The Associated Press
SPACE CENTER, Houston - Two space shuttle astronauts floated outside yesterday to finish installing the international space station's giant, newly extended solar wings.
NASA officials breathed a collective sigh of relief late Monday after feverishly working to create a plan that successfully unfurled the second wing.
During their afternoon spacewalk, the second of three planned for this mission, Endeavour astronauts Joe Tanner and Carlos Noriega planned to make electrical connections so that power from the new solar wings can be distributed to the rest of the station.
The spacewalkers, who installed the panels Sunday, also were to relocate a communications antenna to the top of the truss that holds the solar wings' batteries and electronics. While atop the truss, they were instructed to use their helmet cameras to provide engineers with close-up views of loose tension cables on the right solar wing.
The remaining spacewalk tasks will pave the way for the arrival of the American-made Destiny lab module in January.
The unfurling of the second wing was delayed until Monday after the first wing appeared too slack when it was released a day earlier to its entire length of 115 feet in just 13 minutes.
It snapped back and forth as it went out, and two tension cables apparently came off their pulleys, leaving the blanket of solar cells less taut than desired.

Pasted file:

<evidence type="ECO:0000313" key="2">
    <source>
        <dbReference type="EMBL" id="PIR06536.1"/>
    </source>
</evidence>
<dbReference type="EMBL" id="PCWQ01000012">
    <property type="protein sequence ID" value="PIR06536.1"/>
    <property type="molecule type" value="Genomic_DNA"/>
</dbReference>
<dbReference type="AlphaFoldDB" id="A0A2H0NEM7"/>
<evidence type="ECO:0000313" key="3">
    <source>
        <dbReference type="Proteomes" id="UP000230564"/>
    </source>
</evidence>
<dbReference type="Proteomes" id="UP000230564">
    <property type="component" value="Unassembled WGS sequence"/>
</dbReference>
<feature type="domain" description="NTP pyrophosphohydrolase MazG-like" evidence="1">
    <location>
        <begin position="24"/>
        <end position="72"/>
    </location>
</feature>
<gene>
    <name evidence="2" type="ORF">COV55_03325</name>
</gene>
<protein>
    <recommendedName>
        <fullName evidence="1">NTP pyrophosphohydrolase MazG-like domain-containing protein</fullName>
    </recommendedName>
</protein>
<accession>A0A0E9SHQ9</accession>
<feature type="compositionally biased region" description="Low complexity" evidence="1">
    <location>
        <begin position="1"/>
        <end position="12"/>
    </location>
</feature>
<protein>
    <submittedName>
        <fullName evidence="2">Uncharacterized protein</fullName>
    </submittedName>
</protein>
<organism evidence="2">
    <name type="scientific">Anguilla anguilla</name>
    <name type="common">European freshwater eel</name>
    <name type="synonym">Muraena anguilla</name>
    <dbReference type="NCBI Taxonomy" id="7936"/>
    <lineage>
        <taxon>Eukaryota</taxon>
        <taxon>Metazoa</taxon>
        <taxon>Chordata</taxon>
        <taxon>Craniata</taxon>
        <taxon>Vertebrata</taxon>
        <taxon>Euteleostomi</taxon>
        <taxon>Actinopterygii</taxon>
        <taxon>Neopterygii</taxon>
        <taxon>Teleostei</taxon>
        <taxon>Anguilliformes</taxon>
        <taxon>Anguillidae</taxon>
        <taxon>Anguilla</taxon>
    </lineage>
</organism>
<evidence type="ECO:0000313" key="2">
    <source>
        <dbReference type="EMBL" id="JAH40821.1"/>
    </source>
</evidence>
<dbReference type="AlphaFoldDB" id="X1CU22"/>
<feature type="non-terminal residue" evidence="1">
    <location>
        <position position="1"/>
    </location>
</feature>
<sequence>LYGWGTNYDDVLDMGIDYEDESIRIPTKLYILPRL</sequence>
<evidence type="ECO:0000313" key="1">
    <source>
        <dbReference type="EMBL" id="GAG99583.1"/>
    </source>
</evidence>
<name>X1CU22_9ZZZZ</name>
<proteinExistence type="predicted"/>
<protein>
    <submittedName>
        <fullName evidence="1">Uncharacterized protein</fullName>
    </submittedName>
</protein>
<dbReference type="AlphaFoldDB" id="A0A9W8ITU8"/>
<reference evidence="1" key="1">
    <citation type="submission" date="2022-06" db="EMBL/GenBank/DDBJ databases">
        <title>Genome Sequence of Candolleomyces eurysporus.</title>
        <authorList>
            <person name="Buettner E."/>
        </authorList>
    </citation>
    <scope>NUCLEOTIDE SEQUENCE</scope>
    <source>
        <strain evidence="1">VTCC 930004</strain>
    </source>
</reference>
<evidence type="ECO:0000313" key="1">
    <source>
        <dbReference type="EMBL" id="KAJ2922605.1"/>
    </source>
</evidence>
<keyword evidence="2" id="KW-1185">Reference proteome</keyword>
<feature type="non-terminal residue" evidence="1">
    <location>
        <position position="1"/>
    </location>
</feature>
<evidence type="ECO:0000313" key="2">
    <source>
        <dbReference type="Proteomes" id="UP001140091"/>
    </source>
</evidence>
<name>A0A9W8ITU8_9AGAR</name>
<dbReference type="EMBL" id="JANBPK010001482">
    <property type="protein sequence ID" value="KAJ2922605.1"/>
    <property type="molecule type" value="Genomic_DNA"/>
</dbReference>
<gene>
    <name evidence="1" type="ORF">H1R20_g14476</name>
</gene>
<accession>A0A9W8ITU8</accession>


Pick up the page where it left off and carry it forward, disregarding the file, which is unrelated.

NASA officials came up with a start-and-stop unfurling procedure to prevent the same thing from happening to the second wing.
"I know I aged a lot the last 24 hours and I can't afford to age much more," lead flight director Bill Reeves joked after the second wing was successfully spread Monday evening. Both wings are now producing electricity for the space station.
Shuttle commander Brent Jett Jr., using computer commands, carefully unfolded the second wing a few feet at a time in the start-and-stop procedure that took almost two hours. A couple sections stuck together and had to be jarred loose by retracting the panel a little and then shooting it back out.
"There was a fair amount of tension in the cockpit," Tanner said after the second wing was unfurled.
"Needless to say, the room down here was filled with electricity," Mission Control replied.
Reeves said officials are still determining the best way to fix the first solar wing's tension problem, which might include having Tanner and Noriega do repairs during their third spacewalk Thursday. That's when they are set to finish wiring the solar wings and installing other equipment on Alpha.
The main concern is whether the first wing would be secure enough during the docking or undocking of a space shuttle, or during orbit-changing maneuvers. The worry is that vibrations could tear, bend or break off the solar panels.
The future of space station construction hinges on the astronauts' ability to install the solar panels, which will provide much needed power to the newly inhabited outpost.
The $600 million set of solar wings is the largest, most powerful and most expensive ever built for a spacecraft.
They measure 240 feet from tip to tip, including connecting beams, and are 38 feet across. That's longer than the wingspan of a Boeing 777 jetliner.
Alpha commander Bill Shepherd and his two Russian crewmates have been on board since Nov. 2.
The two crews are unable to meet until Friday. The hatches between the two craft remained sealed because of the difference in cabin air pressure.